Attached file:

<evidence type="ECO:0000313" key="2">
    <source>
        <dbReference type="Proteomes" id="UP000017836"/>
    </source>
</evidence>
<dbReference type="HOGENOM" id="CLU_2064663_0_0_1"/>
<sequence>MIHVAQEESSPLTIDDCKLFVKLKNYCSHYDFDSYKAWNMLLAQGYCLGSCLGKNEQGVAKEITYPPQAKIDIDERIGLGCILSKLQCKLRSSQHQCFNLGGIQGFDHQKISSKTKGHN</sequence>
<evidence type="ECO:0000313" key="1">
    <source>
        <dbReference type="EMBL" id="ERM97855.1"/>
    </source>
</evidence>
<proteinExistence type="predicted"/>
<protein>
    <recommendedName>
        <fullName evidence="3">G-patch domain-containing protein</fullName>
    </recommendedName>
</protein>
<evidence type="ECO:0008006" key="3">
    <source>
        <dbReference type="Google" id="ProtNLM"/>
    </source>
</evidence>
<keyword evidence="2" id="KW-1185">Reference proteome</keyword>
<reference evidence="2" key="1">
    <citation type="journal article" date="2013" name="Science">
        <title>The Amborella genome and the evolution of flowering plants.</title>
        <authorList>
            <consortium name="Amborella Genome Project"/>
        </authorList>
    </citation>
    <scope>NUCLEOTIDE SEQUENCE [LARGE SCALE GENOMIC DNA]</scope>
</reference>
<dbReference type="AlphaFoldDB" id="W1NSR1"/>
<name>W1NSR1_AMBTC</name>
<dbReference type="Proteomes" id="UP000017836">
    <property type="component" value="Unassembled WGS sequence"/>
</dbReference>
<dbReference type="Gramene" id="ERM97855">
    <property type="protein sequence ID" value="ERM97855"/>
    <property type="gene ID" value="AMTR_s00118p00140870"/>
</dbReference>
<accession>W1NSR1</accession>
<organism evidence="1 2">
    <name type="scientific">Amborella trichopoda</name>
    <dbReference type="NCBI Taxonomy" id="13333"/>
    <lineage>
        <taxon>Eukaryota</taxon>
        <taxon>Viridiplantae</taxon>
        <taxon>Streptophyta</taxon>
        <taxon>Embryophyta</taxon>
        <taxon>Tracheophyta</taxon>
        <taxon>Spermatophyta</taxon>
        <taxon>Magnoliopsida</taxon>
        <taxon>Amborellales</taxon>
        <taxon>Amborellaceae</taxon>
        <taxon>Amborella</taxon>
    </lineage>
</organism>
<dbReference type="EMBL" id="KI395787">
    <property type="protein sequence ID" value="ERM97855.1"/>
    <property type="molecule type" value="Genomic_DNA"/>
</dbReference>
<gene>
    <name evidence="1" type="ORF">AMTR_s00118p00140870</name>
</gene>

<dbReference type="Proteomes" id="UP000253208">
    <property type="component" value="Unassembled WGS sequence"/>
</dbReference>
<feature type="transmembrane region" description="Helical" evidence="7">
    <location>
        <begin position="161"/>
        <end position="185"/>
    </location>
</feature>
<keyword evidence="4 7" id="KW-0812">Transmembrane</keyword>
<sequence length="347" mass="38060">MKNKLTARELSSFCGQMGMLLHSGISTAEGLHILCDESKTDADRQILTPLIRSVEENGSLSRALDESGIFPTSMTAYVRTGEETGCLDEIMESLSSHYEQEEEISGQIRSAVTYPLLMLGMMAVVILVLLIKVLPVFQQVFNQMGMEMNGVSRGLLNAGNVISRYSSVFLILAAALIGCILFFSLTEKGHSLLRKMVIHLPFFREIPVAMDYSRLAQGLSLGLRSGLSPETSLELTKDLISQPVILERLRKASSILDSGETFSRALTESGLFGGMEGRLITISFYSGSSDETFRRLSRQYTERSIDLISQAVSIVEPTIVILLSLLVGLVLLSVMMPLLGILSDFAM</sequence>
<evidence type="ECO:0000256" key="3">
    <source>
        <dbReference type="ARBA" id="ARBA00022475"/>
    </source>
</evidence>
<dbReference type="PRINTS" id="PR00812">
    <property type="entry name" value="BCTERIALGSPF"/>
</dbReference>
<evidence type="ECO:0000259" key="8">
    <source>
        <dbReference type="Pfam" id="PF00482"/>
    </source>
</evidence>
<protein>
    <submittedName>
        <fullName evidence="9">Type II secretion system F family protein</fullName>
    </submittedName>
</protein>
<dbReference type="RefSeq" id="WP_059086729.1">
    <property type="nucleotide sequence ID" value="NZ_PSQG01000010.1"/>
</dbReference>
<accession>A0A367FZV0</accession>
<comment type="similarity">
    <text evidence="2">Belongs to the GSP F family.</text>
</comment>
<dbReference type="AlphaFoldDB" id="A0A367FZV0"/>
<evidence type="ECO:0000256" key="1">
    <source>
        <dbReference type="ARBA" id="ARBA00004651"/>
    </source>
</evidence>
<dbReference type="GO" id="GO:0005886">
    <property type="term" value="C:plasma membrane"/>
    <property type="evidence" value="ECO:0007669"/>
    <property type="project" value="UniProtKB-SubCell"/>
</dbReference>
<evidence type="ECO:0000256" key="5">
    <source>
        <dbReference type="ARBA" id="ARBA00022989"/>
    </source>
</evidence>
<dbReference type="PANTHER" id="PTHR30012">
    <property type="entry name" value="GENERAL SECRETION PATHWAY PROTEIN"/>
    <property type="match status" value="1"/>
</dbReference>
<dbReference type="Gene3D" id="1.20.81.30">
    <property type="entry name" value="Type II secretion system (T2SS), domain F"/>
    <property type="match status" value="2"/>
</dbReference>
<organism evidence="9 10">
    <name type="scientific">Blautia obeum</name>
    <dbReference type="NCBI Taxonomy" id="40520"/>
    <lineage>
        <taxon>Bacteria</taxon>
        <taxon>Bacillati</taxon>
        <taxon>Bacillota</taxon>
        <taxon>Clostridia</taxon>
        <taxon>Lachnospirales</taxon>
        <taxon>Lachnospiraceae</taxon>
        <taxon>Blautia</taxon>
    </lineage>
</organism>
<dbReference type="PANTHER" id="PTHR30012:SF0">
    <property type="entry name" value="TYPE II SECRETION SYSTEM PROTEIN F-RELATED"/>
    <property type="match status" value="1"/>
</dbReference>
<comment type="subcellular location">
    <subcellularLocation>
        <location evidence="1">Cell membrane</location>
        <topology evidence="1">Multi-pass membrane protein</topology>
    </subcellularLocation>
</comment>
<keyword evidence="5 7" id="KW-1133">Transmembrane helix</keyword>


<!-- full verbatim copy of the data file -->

<evidence type="ECO:0000313" key="2">
    <source>
        <dbReference type="Proteomes" id="UP000017836"/>
    </source>
</evidence>
<dbReference type="HOGENOM" id="CLU_2064663_0_0_1"/>
<sequence>MIHVAQEESSPLTIDDCKLFVKLKNYCSHYDFDSYKAWNMLLAQGYCLGSCLGKNEQGVAKEITYPPQAKIDIDERIGLGCILSKLQCKLRSSQHQCFNLGGIQGFDHQKISSKTKGHN</sequence>
<evidence type="ECO:0000313" key="1">
    <source>
        <dbReference type="EMBL" id="ERM97855.1"/>
    </source>
</evidence>
<proteinExistence type="predicted"/>
<protein>
    <recommendedName>
        <fullName evidence="3">G-patch domain-containing protein</fullName>
    </recommendedName>
</protein>
<evidence type="ECO:0008006" key="3">
    <source>
        <dbReference type="Google" id="ProtNLM"/>
    </source>
</evidence>
<keyword evidence="2" id="KW-1185">Reference proteome</keyword>
<reference evidence="2" key="1">
    <citation type="journal article" date="2013" name="Science">
        <title>The Amborella genome and the evolution of flowering plants.</title>
        <authorList>
            <consortium name="Amborella Genome Project"/>
        </authorList>
    </citation>
    <scope>NUCLEOTIDE SEQUENCE [LARGE SCALE GENOMIC DNA]</scope>
</reference>
<dbReference type="AlphaFoldDB" id="W1NSR1"/>
<name>W1NSR1_AMBTC</name>
<dbReference type="Proteomes" id="UP000017836">
    <property type="component" value="Unassembled WGS sequence"/>
</dbReference>
<dbReference type="Gramene" id="ERM97855">
    <property type="protein sequence ID" value="ERM97855"/>
    <property type="gene ID" value="AMTR_s00118p00140870"/>
</dbReference>
<accession>W1NSR1</accession>
<organism evidence="1 2">
    <name type="scientific">Amborella trichopoda</name>
    <dbReference type="NCBI Taxonomy" id="13333"/>
    <lineage>
        <taxon>Eukaryota</taxon>
        <taxon>Viridiplantae</taxon>
        <taxon>Streptophyta</taxon>
        <taxon>Embryophyta</taxon>
        <taxon>Tracheophyta</taxon>
        <taxon>Spermatophyta</taxon>
        <taxon>Magnoliopsida</taxon>
        <taxon>Amborellales</taxon>
        <taxon>Amborellaceae</taxon>
        <taxon>Amborella</taxon>
    </lineage>
</organism>
<dbReference type="EMBL" id="KI395787">
    <property type="protein sequence ID" value="ERM97855.1"/>
    <property type="molecule type" value="Genomic_DNA"/>
</dbReference>
<gene>
    <name evidence="1" type="ORF">AMTR_s00118p00140870</name>
</gene>

<dbReference type="Proteomes" id="UP000253208">
    <property type="component" value="Unassembled WGS sequence"/>
</dbReference>
<feature type="transmembrane region" description="Helical" evidence="7">
    <location>
        <begin position="161"/>
        <end position="185"/>
    </location>
</feature>
<keyword evidence="4 7" id="KW-0812">Transmembrane</keyword>
<sequence length="347" mass="38060">MKNKLTARELSSFCGQMGMLLHSGISTAEGLHILCDESKTDADRQILTPLIRSVEENGSLSRALDESGIFPTSMTAYVRTGEETGCLDEIMESLSSHYEQEEEISGQIRSAVTYPLLMLGMMAVVILVLLIKVLPVFQQVFNQMGMEMNGVSRGLLNAGNVISRYSSVFLILAAALIGCILFFSLTEKGHSLLRKMVIHLPFFREIPVAMDYSRLAQGLSLGLRSGLSPETSLELTKDLISQPVILERLRKASSILDSGETFSRALTESGLFGGMEGRLITISFYSGSSDETFRRLSRQYTERSIDLISQAVSIVEPTIVILLSLLVGLVLLSVMMPLLGILSDFAM</sequence>
<evidence type="ECO:0000256" key="3">
    <source>
        <dbReference type="ARBA" id="ARBA00022475"/>
    </source>
</evidence>
<dbReference type="PRINTS" id="PR00812">
    <property type="entry name" value="BCTERIALGSPF"/>
</dbReference>
<evidence type="ECO:0000259" key="8">
    <source>
        <dbReference type="Pfam" id="PF00482"/>
    </source>
</evidence>
<protein>
    <submittedName>
        <fullName evidence="9">Type II secretion system F family protein</fullName>
    </submittedName>
</protein>
<dbReference type="RefSeq" id="WP_059086729.1">
    <property type="nucleotide sequence ID" value="NZ_PSQG01000010.1"/>
</dbReference>
<accession>A0A367FZV0</accession>
<comment type="similarity">
    <text evidence="2">Belongs to the GSP F family.</text>
</comment>
<dbReference type="AlphaFoldDB" id="A0A367FZV0"/>
<evidence type="ECO:0000256" key="1">
    <source>
        <dbReference type="ARBA" id="ARBA00004651"/>
    </source>
</evidence>
<dbReference type="GO" id="GO:0005886">
    <property type="term" value="C:plasma membrane"/>
    <property type="evidence" value="ECO:0007669"/>
    <property type="project" value="UniProtKB-SubCell"/>
</dbReference>
<evidence type="ECO:0000256" key="5">
    <source>
        <dbReference type="ARBA" id="ARBA00022989"/>
    </source>
</evidence>
<dbReference type="PANTHER" id="PTHR30012">
    <property type="entry name" value="GENERAL SECRETION PATHWAY PROTEIN"/>
    <property type="match status" value="1"/>
</dbReference>
<dbReference type="Gene3D" id="1.20.81.30">
    <property type="entry name" value="Type II secretion system (T2SS), domain F"/>
    <property type="match status" value="2"/>
</dbReference>
<organism evidence="9 10">
    <name type="scientific">Blautia obeum</name>
    <dbReference type="NCBI Taxonomy" id="40520"/>
    <lineage>
        <taxon>Bacteria</taxon>
        <taxon>Bacillati</taxon>
        <taxon>Bacillota</taxon>
        <taxon>Clostridia</taxon>
        <taxon>Lachnospirales</taxon>
        <taxon>Lachnospiraceae</taxon>
        <taxon>Blautia</taxon>
    </lineage>
</organism>
<dbReference type="PANTHER" id="PTHR30012:SF0">
    <property type="entry name" value="TYPE II SECRETION SYSTEM PROTEIN F-RELATED"/>
    <property type="match status" value="1"/>
</dbReference>
<comment type="subcellular location">
    <subcellularLocation>
        <location evidence="1">Cell membrane</location>
        <topology evidence="1">Multi-pass membrane protein</topology>
    </subcellularLocation>
</comment>
<keyword evidence="5 7" id="KW-1133">Transmembrane helix</keyword>